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How To Use Business Rules Analysis to Model and Analyze BI Requirements

Rachael Wilterdink Rachael Wilterdink  |  
Apr 25, 2019
 
Welcome to my latest blog series! This is the direct result of a request I received to speak at a local Business Intelligence (BI) meet-up. While this was originally intended for business analysts, it applies to anyone who is involved in eliciting, modeling, analyzing, or consuming requirements for BI projects. It does not matter what job title you have – if you are involved in a BI project, knowledge of these techniques will be useful to you. Over the next several months, we will be releasing all 10 techniques on our blog. The first technique in this blog series is Business Rules Analysis.
 

What is Business Rules Analysis?

The technical definition of Business Rules Analysis is:

"Business Rules analysis is used to identify, express, validate, refine, and organize the rules that shape day-to-day business behavior and guide operational business decision making."

- BABOK® v3.0

Business Rules are directives that serve as criteria to:
 
  • Guide behavior
  • Shape judgments
  • Make decisions
 

General Business Rules Principles

There are some general principles regarding Business Rules that should be considered when using this technique:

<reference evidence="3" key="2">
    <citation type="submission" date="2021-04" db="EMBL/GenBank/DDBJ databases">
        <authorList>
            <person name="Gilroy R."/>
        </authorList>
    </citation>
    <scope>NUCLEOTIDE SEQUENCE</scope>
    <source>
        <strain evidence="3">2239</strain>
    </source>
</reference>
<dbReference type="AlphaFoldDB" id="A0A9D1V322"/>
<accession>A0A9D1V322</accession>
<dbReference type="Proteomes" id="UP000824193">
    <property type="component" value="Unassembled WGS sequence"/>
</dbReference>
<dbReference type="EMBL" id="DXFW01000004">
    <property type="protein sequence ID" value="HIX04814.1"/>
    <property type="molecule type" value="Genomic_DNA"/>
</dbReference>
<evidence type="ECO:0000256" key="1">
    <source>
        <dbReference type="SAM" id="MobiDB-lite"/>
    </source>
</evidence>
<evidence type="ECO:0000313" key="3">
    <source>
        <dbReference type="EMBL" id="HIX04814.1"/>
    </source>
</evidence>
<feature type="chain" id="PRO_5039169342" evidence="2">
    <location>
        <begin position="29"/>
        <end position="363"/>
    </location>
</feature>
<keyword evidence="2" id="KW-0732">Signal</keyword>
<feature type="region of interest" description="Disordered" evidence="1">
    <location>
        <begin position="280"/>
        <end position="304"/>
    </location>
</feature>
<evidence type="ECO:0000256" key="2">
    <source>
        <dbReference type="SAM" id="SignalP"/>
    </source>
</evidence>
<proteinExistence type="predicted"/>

• Base them on standard business vocabulary
  • Express them separately from how they will be enforced
  • State them atomically and declaratively
  • Map them to decisions the rule supports (or constrains)
  • Maintain them so they can be monitored and adapted
 

When to use it?

When eliciting requirements, it is not uncommon for analysts to [accidentally] discover Business Rules. While they might resemble requirements, they are distinctly different in that they apply to the whole organization and are self-imposed constraints that the business needs to operate within. If you do identify Business Rules during the course of your project, that is when you might start to consider using this technique.
 

Where do you find Business Rules?

Business Rules may be discovered during requirements elicitation, but they may also be found in other places. Business Rules may be either explicitly or tacitly found:
 
Explicitly Tacitly
  • Documented policies
  • Regulations
  • Contracts
  • Undocumented stakeholder “know-how”
  • Generally-accepted business practices
  • Norms of the corporate culture
 
The explicitly found Business Rules are obviously much simpler to identify and manage. Tacitly found Business Rules will take some disentangling to identify, document, and consistently apply.
 

What are the attributes of Business Rules?

When you have identified Business Rules, there are certain attributes about the Business Rules that it is important to take note of. They must be:
 
Specific They can’t be vague or broadly stated
Testable They need to be able to be verified
Explicit The must be completely stated
Clear They are distinctly stated and well-understood
Accessible They are published to a place where people can view (and manage) them
Single-sourced They should exist in only one place, without duplications or conflicts in other locations